The CDC has identified a cluster of lung disease cases among dentists and dental workers who were treated at a Virginia care center. All were diagnosed with idiopathic pulmonary fibrosis (IPF), “a chronic, progressive lung disease of unknown cause and associated with a poor prognosis.”
Seven of the nine patients have died. According to the CDC, the estimated survival rate after diagnosis is only 3–5 years. “Although IPF has been associated with certain occupations, no published data exist regarding IPF in dentists” so the CDC is anxious to find out the cause:
A questionnaire was administered to one of the living patients, who reported polishing dental appliances and preparing amalgams and impressions without respiratory protection. Substances used during these tasks contained silica, polyvinyl siloxane, alginate, and other compounds with known or potential respiratory toxicity.
Although the cause of IPF is unknown, the CDC says that “exposures that have been suggested as contributing factors include viral infections, cigarette smoking, and occupations where exposure to dust, wood dust, and metal dust are common.”
Twelve cases of Legionnaires disease have been found in recent Disneyland visitors. The outbreak was traced to two cooling towers contaminated with the bacteria.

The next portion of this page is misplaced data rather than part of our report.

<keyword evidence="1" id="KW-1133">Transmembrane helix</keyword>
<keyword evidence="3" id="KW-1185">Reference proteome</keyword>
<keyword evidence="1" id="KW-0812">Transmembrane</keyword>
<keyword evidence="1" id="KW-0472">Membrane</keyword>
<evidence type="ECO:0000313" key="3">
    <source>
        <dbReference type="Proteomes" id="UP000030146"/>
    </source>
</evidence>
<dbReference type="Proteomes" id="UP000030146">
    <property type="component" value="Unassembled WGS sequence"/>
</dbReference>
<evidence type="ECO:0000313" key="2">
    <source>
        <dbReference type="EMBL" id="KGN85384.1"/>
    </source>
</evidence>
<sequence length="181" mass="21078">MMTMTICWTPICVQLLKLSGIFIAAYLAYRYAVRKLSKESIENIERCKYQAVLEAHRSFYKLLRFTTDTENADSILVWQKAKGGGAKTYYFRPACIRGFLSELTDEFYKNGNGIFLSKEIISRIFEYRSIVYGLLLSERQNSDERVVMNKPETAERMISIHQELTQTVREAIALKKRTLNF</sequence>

Legionnaires is a severe form of pneumonia, caused by exposure to contaminated water, or mist. It is contracting by inhaling the microscopic water droplets that contain the bacteria and develops two to ten days after exposure. Outbreaks have been linked to a variety of water sources: hot tubs, swimming pools, air conditioners, and other water systems in large buildings. It is treatable via antibiotics (while they still work anyway), but can lead to life-threatening complications and may be fatal. People with weakened immune systems are especially at risk.
Meanwhile, Disney has shut down the contaminated cooling towers and treated them with chemicals to destroy the bacteria. A bit of an ominous uptick in Legionnaires has been recorded this year. According to the LA Times:
Orange County has recorded more than 55 cases of the disease this year and has seen the number of cases jump in recent years. A similar upward trend has been seen nationally and elsewhere in Southern California, according to the healthcare agency, though what’s causing that is unclear.